The Good Men Who Won the War: Army of the Cumberland Veterans and Emancipation Memory
by Robert Hunt, University of Alabama Press Robert Hunt deserves praise for boldly venturing into territory where few of his fellow Cliometricians have dared to tread and forging a valuable contribution to military history, Emancipation ideology and memory studies. His The Good Men Who Won the War posits a new interpretation of a long-accepted historical truism.
Between 1880 and 1930, so orthodoxy would have it, a desire for reconciliation between aging vets trumped the Civil War’s emancipationist legacy, delaying the social equity won for African Americans on the battlefield until well into the 20th century. Examining regimental histories and memoirs of Midwesterners, Hunt argues that these men transformed their understanding of Emancipation into a heritage highlighting their role in forming an idealized Union. Cumberlanders didn’t ignore the fact that black liberation had been an explicit Union war aim, he says—rather “they incorporated emancipation and its legacy into their war by absorbing it into their search for innocence. Specifically, the liberation of others became understood as a critical objective for which an American military fights.” Hunt’s close reading of primary sources leads him to conclude that “once liberation became part of the Union cause…the destruction of the Confederacy became a humanitarian act.”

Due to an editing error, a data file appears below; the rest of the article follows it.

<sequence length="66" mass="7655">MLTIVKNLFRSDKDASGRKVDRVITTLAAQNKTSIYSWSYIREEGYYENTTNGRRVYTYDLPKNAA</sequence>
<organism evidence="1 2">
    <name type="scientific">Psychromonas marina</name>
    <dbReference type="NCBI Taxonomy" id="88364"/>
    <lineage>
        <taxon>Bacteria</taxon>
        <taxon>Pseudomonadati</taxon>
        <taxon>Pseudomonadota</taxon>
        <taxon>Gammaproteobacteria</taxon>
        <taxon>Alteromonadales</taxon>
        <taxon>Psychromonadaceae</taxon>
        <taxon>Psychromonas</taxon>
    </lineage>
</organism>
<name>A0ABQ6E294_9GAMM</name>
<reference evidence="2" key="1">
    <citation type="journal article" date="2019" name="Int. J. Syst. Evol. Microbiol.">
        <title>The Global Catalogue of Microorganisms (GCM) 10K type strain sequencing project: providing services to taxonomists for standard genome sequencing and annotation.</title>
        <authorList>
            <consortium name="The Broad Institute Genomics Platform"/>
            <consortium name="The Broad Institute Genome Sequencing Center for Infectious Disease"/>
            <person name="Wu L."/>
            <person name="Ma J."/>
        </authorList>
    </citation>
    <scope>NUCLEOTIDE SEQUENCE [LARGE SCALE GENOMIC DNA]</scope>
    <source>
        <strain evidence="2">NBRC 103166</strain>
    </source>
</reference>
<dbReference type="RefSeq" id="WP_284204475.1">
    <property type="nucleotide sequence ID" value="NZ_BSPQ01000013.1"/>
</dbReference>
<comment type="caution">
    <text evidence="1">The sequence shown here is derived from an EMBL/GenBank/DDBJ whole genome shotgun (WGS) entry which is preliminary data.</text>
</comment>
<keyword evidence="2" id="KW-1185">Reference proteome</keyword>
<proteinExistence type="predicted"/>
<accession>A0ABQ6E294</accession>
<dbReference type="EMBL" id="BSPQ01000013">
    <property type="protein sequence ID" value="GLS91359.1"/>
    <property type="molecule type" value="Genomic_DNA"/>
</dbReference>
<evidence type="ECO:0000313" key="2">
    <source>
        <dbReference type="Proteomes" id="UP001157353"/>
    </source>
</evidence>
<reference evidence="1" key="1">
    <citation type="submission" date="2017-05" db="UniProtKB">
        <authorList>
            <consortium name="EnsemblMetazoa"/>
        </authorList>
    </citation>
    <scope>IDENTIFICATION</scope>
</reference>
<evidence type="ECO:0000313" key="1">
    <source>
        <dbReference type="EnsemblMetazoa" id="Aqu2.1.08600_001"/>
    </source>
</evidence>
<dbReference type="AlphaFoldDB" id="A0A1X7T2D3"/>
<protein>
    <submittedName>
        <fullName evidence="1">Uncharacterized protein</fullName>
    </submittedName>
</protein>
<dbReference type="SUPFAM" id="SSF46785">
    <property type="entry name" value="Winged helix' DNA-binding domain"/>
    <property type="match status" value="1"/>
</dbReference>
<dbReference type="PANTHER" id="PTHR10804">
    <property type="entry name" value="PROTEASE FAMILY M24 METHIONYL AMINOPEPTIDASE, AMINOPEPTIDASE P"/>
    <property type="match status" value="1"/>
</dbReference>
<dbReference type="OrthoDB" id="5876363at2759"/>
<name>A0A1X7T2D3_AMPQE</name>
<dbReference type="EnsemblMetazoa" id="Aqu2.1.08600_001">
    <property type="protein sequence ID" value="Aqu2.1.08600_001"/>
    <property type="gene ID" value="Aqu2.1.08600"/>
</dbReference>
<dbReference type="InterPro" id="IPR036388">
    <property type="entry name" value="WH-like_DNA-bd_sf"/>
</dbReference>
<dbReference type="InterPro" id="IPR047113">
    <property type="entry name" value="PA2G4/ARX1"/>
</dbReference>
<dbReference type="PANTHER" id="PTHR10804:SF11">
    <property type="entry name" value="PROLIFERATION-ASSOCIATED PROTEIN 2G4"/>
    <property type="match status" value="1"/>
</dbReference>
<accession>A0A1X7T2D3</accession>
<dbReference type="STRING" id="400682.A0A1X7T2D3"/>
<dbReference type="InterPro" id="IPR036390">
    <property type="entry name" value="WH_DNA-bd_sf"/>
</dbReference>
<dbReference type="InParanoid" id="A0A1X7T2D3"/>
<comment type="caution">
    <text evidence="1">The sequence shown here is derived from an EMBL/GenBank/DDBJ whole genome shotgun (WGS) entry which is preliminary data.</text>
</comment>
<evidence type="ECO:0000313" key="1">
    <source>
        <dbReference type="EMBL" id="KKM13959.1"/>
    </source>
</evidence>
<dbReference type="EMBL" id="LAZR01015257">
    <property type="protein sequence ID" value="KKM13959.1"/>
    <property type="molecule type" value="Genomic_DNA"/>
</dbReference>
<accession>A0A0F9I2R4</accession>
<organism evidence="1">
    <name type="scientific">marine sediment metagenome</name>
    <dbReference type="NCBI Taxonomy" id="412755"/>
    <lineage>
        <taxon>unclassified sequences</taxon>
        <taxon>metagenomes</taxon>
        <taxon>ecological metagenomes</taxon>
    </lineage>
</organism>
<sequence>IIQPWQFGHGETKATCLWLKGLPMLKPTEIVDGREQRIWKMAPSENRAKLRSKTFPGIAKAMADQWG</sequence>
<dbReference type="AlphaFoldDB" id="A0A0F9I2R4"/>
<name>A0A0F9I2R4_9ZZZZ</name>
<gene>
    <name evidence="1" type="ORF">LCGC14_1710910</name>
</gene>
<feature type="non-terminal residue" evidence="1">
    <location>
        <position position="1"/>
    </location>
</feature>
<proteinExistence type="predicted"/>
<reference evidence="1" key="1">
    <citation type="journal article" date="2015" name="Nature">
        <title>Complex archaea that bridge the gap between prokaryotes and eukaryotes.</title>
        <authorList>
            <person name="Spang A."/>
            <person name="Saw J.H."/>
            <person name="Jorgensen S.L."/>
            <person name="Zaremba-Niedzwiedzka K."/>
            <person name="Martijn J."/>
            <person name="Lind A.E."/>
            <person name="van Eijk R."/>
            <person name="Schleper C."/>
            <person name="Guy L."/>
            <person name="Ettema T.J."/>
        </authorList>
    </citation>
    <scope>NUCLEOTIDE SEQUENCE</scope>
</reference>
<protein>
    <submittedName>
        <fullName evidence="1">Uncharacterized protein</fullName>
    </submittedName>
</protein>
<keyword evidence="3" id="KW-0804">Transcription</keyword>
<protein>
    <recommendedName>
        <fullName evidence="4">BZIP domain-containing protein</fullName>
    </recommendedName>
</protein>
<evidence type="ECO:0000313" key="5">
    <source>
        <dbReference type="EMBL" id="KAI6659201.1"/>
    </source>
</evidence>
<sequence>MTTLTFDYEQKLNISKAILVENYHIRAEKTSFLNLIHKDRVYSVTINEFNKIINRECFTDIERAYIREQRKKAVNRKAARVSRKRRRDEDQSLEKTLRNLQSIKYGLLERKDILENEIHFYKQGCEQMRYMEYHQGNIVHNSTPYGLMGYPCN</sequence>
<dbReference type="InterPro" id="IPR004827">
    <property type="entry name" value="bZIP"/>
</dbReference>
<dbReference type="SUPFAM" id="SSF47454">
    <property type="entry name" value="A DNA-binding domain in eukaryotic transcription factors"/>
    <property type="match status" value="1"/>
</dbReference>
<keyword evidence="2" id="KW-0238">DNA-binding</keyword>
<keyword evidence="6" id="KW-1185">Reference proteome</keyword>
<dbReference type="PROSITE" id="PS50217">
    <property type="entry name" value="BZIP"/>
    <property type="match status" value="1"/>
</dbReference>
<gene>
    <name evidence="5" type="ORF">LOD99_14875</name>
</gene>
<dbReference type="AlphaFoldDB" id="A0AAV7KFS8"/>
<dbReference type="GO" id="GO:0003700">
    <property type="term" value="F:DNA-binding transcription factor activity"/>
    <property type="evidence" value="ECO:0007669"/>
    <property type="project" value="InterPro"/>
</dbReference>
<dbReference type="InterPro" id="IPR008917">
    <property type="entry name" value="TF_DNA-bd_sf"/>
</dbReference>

Originally published in the October 2010 issue of Civil War Times. To subscribe, click here.